What an amazing journey we have had in the past 10 years. We raised over 280 special children and currently providing services...
We’re Building Strong Individuals
One of the greatest strengths of special education is to educate, rehabilitate and advocate for special needs children.
Special School for Disabled and Rehabilitation Center
Special School – Rebahilitation Center – Research Institute
Journey of SSDRC.
Access to special education and rehabilitation services for people with ASD has been severely limited. Majority of parents of ASD in Nepal are unaware, illiterate, poor, unskilled and untrained. They are unaware of their inherent rights and often depend on their family members for support. Deprived of education, training and opportunities, they have remained economically inactive and are usually considered the burden of the family, the society and the nation. There is lack of access to employment, entertainment and services provided by the state because of their limited training in labor skills and education. Without proper diagnosis and awareness, ASD children do not have access to rehabilitation services. Increasing awareness among the parents living in the rural and slum areas about the various education, training, and rehabilitation services offered to them has also been a huge challenge.
SSDRC is the pioneer and only special school that provides education and rehabilitation services to the Children with Autism Spectrum Disorder (ASD) in Nepal.
Special School for Disabled and Rehabilitation Center (SSDRC) is a non-governmental and non-profit making, registered center for Children with Autism Spectrum Disorder (ASD) that was established in 2010 to provide special education, Therapeutic and related services from deprived family of Nepal. It was founded on the belief that each person with Autism Spectrum Disorder (ASD) has the capacity for growth and development, a right to services that enhance well-being, quality of life, and opportunities to learn. This is the pioneer organization working for the children with ASD and providing the related services to special need services to adult as well. This center is in Pepsicola area of Old Sinamangal, Kathmandu. It is running under the leadership of Social Activist Miss Sabita Upreti, the Founder and the Executive Director of the Center.
45 people with ASD getting direct services of special education, rehabilitation and vocation training right now and 26 staff members including a team of teachers, learning support assistants, speech and language therapists, occupational therapists,ABA Therapist and psychologist, Physiotherapist are working with children. Above 280 pulse ASD already had got services from SSDRC among them two youth with ASD are working as a teaching assistant in SSDRC and 36 children are included in mainstream School.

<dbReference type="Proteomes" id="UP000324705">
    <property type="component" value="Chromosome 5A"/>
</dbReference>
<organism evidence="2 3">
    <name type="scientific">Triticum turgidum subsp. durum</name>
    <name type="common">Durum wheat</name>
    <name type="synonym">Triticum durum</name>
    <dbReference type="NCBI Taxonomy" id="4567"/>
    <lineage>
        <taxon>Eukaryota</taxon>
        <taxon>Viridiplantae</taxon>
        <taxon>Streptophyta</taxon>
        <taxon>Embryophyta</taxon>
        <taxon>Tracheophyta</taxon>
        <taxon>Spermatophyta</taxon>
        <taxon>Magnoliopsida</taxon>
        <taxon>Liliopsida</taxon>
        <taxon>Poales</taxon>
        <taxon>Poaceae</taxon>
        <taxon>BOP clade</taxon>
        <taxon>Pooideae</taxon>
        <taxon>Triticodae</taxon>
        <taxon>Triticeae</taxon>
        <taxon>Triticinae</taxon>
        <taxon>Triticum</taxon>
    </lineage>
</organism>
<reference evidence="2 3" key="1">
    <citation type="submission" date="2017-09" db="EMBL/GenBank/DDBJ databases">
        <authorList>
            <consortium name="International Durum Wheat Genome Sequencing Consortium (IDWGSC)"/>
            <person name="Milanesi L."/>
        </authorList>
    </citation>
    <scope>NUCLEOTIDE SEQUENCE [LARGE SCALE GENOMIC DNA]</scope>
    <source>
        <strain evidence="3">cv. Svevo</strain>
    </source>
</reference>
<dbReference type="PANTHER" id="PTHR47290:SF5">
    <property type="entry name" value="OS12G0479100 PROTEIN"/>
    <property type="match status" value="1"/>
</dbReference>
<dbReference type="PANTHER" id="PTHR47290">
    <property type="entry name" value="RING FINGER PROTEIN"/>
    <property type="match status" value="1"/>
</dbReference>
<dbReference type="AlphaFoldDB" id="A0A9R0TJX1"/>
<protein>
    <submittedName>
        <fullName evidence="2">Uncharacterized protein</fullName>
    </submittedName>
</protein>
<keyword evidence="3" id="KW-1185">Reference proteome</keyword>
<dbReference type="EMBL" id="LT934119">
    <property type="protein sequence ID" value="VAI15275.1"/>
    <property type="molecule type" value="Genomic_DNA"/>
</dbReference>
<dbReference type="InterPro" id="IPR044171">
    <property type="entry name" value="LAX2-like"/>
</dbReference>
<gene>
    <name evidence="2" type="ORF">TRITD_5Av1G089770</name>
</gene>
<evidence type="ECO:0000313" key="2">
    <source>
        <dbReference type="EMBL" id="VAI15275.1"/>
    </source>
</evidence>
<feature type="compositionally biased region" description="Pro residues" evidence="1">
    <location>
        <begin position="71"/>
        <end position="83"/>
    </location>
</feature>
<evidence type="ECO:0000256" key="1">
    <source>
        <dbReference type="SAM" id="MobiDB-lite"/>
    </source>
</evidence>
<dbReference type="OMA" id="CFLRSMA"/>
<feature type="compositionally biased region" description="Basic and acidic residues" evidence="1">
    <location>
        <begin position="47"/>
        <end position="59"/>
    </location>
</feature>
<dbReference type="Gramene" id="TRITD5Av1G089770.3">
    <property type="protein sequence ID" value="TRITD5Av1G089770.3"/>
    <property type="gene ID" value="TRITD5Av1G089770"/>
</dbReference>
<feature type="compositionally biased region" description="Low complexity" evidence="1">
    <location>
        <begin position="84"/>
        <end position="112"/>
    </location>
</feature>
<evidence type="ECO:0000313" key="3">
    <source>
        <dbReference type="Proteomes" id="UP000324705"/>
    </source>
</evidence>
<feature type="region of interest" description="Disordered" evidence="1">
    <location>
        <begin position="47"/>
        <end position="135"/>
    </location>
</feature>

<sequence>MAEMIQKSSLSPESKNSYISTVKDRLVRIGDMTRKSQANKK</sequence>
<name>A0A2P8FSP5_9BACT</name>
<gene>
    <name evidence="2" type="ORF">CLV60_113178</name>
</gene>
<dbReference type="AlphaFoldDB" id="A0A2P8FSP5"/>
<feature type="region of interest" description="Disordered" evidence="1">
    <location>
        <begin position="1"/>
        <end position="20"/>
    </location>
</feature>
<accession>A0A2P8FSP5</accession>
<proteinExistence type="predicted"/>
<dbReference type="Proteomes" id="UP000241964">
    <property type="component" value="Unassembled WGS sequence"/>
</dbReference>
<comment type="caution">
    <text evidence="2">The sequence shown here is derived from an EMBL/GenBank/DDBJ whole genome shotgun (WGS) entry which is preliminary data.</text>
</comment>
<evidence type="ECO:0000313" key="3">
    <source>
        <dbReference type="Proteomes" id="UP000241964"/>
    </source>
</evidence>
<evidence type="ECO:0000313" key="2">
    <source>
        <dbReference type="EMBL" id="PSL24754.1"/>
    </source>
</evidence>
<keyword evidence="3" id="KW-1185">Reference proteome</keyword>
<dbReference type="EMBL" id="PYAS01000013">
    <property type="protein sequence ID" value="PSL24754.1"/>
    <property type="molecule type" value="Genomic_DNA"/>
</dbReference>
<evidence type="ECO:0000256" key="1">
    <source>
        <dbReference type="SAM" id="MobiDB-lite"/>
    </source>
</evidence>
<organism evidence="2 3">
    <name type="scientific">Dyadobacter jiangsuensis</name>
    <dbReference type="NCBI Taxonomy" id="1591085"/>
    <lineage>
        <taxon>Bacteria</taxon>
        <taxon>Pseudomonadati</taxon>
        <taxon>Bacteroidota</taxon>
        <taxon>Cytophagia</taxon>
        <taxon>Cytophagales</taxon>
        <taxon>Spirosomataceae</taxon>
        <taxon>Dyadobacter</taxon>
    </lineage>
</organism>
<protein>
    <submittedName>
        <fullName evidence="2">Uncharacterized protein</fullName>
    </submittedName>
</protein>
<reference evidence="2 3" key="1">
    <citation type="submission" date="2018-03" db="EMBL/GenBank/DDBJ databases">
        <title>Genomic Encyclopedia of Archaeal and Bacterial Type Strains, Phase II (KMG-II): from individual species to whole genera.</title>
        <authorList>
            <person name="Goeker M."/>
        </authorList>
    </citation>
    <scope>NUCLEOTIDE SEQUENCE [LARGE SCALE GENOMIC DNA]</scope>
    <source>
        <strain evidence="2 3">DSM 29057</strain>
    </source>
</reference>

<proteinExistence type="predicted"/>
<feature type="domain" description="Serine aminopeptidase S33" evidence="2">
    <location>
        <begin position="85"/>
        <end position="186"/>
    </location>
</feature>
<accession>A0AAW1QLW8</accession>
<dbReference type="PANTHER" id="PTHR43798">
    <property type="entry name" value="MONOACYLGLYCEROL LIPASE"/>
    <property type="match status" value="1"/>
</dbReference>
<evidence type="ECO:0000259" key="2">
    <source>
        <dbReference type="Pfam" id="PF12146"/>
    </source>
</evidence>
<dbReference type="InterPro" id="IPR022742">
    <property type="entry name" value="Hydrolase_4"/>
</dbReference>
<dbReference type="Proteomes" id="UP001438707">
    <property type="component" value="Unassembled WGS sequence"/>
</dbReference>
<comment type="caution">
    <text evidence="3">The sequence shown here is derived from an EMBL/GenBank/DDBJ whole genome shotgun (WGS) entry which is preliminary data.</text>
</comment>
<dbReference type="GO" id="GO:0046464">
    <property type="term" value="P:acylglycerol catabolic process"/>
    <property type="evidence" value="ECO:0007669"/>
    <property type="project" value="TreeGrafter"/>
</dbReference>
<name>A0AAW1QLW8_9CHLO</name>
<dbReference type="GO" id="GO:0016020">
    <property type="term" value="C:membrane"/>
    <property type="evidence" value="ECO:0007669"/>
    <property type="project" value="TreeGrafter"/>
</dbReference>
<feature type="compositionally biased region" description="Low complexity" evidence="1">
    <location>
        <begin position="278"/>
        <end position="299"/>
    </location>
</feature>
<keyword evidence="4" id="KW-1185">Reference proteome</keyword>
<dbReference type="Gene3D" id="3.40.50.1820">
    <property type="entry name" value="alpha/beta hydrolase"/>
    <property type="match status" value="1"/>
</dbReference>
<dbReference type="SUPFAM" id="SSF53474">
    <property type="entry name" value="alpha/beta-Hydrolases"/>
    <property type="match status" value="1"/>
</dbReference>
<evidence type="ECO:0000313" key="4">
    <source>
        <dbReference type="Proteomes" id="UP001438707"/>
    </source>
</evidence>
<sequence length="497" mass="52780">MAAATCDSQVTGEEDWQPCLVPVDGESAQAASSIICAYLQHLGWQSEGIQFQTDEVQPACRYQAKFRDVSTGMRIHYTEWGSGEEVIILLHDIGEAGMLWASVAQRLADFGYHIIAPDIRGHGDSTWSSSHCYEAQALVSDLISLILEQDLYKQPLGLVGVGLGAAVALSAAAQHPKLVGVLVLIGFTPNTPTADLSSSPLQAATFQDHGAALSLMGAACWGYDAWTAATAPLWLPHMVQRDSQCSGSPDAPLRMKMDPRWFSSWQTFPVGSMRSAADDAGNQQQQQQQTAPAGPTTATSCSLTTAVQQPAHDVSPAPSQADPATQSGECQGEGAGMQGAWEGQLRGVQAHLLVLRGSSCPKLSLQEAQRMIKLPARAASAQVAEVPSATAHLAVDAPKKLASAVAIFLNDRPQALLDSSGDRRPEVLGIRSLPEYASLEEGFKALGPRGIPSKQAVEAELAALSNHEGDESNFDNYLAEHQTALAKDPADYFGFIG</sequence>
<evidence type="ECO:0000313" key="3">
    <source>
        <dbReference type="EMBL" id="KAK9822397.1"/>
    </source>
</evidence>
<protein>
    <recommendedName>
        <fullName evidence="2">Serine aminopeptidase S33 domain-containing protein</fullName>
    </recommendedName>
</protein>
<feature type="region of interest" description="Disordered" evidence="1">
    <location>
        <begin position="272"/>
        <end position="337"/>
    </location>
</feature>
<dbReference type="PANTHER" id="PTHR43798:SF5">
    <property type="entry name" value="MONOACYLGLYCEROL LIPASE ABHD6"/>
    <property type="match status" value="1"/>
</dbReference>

What is Autism.
Autism is a form of disorder related to brain development. The disorder is characterized, in varying degrees, by difficulties in social interaction, verbal and nonverbal communication and repetitive behaviors. Although the disorder may present at very early ages of children, the most obvious symptoms tends to emerge between 2 and 3 years of age.
and affects the brain’s normal development of social and communication skills. However, it was identified in 1943 by Dr Leo Kanner, Under the Autism Spectrum Disorder (ASD), there are other sub groups: Autism Disorder, Asperger syndrome, Rett syndrome, Childhood disintegrative disorder and Pervasive developmental disorder not otherwise specified. Children of this condition exhibit different characteristics and demand different behavioral treatment. The cause of autism could be hereditary as well as both environmental and genetic factors. Although there is no known cure for autism, early diagnosis and subsequent intervention with proven behavioral therapy can greatly improve the outcomes in later stages of growth. If this condition is identified prior, their behavior can be modified earlier.
Autism in Nepal and Family Struggle.
Being born with ASD is both devastating and challenging for a person. The severity is exponentially so when a Nepali is born with disabilities. Children with ASD are not only severely discriminated against and excluded from the society; they are also often deprived of the necessities such as education and many other basic human rights. There is not much support and intervention by the state for the families with ASD children and in almost all the cases, the parents of the ASD are burdened with the long-term management of their children.
Although distress of children with ASD is prevalent in all communities, those born into families with medium to almost no income are the most vulnerable and are at a greater need for assistance. As these families are often struggling just to obtain basic food and shelter, they cannot afford the time to take care of their children nor can they afford the costs associated with sending these children to specialized schools.
Despite strong efforts to increase awareness among parents to provide education to their children, not much has been achieved. This is partly due to the fact that there are not enough specialized schools that offer specialized education tailored to the needs of ASD. Another reason why there has been so little involvement of ASD children in the education system is because people of lower social economic status simply cannot afford the cost of education, therapies and many times think that it is simply a waste of money. Further, many NGOs have the impression that ASD children should be taken under the care of the state and subsequently are often very reluctant to invest in the education and training services for the ASD.